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Tiger Moth (Grammia parthenice)

Tiger moth

Genus Grammia

(Order Lepidoptera; Family Arctiidae)

Grammia parthenice (photo by Michael Nguyen)

(Kansas, Sedgwick County. Heller's Park, N 37°45'40.180", W 97°20'47.731". Near river. September 27, 2011)


Tiger moth. (From:


Adult Diagnosis: Adults from this family can be distinguished by the tymbal organ on the metathorax used to create ultrasonic sounds. They have a wingspan of about 7.5 cm (3 inches), with black forewings containing complex white veination. Hindwings are typically orange, pink, or yellow with black patches. The abdomen is the same color as the hindwings, and has black spots down the median. The unique pattern and color of the wings has given this group the common name of Tiger moth.

Adult/Larval Natural History: Larvae of this species overwinter, and the caterpillars are dark with white marks, covered with rigid hairs. They have a "hairy" look, and are often referred to has woolly bears or woolly worms. The patterns and coloration of this species serves as warnings of their toxicity.  

Adult moths are active at night and can be found near light sources. Found in Canada and eastern U.S., they are commonly seen in fields and woodland edges during the summer months all the way to September or October. Though abundant in these areas, they are usually not of economic importance when dealing with crop damage.

Distribution: The species is widely distributed in Kansas. It is widely distributed in the United States, but not as common in the southern areas and not found at all in the far west areas.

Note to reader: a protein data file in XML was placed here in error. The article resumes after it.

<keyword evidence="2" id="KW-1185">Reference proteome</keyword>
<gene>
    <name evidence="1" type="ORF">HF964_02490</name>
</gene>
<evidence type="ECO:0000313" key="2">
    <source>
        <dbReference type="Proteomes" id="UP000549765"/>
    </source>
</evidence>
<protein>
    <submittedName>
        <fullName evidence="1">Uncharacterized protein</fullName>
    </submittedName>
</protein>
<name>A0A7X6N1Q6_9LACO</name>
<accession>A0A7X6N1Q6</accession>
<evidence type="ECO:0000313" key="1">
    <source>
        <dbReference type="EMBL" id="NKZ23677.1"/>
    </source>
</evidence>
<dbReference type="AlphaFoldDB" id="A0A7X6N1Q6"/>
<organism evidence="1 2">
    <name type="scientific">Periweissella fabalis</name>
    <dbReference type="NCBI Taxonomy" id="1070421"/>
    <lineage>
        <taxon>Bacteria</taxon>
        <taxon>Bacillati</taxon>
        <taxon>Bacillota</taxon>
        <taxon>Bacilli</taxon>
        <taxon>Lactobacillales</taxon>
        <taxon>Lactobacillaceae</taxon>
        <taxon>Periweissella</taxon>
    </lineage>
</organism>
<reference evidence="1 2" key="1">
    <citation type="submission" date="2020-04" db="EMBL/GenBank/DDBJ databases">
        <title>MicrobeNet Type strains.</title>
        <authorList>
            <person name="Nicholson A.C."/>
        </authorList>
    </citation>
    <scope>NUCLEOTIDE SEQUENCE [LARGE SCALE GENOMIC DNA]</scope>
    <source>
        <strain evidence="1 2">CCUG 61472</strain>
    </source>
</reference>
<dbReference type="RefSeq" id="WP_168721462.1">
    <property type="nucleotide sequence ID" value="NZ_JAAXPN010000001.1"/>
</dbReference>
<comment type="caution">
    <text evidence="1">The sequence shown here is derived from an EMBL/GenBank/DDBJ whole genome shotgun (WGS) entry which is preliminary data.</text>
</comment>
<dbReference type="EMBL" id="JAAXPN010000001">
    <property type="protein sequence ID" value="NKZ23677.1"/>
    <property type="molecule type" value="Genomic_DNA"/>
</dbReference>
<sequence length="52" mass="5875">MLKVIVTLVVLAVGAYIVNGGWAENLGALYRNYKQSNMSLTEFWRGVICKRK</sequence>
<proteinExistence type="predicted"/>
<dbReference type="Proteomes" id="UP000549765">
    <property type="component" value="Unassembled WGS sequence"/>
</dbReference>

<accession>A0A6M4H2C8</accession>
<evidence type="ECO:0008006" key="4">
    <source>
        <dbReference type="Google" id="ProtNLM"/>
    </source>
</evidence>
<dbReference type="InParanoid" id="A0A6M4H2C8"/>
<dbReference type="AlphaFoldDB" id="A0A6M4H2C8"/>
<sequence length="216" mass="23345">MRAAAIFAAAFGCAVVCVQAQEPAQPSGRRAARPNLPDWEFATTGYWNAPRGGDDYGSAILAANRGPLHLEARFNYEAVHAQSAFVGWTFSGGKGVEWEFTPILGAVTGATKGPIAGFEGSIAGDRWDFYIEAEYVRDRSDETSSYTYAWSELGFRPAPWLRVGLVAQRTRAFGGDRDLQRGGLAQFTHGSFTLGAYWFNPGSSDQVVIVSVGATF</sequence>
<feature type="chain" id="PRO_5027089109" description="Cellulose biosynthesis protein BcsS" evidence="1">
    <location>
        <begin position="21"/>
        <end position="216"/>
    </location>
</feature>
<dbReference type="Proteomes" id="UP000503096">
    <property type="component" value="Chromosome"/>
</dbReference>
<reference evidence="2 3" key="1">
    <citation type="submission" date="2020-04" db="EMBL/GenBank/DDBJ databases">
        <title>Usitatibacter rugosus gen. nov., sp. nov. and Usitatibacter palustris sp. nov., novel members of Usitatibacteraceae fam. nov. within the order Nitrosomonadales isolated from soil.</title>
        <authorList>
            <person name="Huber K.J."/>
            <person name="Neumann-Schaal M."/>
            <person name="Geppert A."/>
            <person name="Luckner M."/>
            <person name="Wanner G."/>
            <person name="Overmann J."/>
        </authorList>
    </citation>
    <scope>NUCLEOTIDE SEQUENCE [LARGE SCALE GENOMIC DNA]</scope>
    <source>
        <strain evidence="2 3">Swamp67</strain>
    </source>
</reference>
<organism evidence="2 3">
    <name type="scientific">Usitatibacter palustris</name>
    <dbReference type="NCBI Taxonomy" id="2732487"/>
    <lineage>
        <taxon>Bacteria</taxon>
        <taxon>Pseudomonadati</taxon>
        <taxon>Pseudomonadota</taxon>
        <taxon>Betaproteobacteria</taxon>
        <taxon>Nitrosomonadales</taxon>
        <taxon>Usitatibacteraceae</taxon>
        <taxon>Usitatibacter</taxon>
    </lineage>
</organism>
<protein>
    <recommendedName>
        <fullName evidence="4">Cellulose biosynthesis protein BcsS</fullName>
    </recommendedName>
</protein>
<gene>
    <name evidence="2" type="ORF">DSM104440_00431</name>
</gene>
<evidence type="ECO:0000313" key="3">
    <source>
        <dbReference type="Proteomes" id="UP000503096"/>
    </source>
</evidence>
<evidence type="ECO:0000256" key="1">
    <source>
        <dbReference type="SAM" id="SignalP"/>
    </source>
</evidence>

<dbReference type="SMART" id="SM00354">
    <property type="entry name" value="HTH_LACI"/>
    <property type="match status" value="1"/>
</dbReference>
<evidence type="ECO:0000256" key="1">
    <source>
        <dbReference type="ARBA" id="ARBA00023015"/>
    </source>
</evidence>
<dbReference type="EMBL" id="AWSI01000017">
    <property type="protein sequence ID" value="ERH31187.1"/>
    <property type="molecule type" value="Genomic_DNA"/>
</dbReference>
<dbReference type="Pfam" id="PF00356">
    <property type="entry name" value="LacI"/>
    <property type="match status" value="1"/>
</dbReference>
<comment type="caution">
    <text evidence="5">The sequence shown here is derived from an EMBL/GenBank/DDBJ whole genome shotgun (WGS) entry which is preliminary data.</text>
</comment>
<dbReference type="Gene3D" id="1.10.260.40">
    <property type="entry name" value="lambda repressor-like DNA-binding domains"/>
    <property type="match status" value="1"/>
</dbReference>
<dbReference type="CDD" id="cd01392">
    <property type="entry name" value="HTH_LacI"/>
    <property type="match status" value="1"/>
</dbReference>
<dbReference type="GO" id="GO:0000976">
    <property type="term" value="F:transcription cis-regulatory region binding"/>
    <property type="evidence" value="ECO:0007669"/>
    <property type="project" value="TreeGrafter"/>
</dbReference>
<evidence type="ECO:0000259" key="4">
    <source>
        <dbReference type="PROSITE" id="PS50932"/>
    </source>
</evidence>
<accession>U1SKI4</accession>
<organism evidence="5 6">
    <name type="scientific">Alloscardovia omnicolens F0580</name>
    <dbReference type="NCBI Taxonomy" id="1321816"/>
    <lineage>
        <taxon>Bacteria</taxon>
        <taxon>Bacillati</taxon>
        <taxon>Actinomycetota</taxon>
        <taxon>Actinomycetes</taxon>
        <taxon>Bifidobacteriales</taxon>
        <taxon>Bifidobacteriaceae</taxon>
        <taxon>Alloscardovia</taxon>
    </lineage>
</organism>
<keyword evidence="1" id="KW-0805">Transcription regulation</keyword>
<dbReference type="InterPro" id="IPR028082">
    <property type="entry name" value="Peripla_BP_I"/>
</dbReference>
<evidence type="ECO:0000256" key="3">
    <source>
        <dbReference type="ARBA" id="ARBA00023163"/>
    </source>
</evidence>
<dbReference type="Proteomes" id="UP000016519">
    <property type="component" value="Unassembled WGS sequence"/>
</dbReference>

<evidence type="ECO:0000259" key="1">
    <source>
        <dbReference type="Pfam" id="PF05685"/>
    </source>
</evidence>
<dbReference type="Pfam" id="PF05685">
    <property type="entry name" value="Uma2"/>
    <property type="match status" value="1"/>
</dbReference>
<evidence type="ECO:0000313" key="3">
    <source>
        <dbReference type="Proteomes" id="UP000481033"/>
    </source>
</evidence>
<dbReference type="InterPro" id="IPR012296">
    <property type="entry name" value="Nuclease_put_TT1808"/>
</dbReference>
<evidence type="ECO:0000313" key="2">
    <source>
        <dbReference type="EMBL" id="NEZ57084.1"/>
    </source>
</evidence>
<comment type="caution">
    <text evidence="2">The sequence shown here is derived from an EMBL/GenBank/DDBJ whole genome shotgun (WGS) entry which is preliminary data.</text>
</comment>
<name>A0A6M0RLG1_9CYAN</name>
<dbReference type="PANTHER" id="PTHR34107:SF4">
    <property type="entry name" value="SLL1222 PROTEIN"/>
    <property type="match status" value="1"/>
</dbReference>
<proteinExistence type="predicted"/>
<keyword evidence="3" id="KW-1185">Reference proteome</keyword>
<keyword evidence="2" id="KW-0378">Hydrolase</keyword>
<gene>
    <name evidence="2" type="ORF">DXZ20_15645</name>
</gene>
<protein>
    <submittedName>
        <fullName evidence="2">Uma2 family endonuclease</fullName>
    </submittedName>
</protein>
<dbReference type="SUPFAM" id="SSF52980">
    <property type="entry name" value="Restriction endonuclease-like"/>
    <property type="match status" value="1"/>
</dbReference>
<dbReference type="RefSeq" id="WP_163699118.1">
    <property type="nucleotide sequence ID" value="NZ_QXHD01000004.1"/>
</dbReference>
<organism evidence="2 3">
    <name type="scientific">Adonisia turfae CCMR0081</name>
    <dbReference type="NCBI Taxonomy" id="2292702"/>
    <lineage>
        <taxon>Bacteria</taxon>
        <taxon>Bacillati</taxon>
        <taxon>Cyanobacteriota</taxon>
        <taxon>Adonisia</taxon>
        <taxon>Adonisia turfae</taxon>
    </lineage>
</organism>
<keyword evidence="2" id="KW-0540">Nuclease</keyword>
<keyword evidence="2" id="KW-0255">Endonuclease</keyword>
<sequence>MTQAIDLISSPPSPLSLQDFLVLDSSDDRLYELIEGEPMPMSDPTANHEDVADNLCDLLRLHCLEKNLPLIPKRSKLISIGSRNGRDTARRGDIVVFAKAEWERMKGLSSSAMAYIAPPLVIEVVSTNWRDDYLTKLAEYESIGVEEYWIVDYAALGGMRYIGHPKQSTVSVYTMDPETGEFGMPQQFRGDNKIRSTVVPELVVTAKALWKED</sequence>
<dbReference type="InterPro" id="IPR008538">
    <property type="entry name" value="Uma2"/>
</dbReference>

Distribution of Grammia parthenice in Kansas. Map found at


Habitat: Both adults and larvae can be found in open fields and woodland edges. Adults can typically be found at night near light sources.

Diet: Caterpillars are general feeders, eating leaves dandelions, thistles, and ironweed. Adults have siphoning mouthparts and feed on nectar.

Thistleweed (

Conservation Status: Stable



Typical woolly caterpillar of the Arctiidae family



AgriLIFE Extension :

Butterflies and Moths of North America :

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Wikipedia :

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Conner, W.E., N.L. Jacobson, S.J. Weller. 1999. The Evolution of Chemical Defences and Mating Systems in Tiger Moths (Lepidoptera: Arctiidae). Biological Journal of the Linnean Society 68: 557-578.
Conner, W.E. 2009. Tiger Moths and Woolly Bears: Behavior, Ecology, and Evolution of the Arctiidae. Oxford University Press, New York, NY. 
Donahue, J.P. 1993. Six Species of Tiger Moths (Arctiidae: Lithosiinae, Ctenuchinae) New to the United States Fauna, with Notes on Their Nomenclature and Distribution in Middle America. Journal of the Lepidopterists’ Society 47(3): 199-210.

Submitted by: Michael Nguyen, November 2011

Wichita State University
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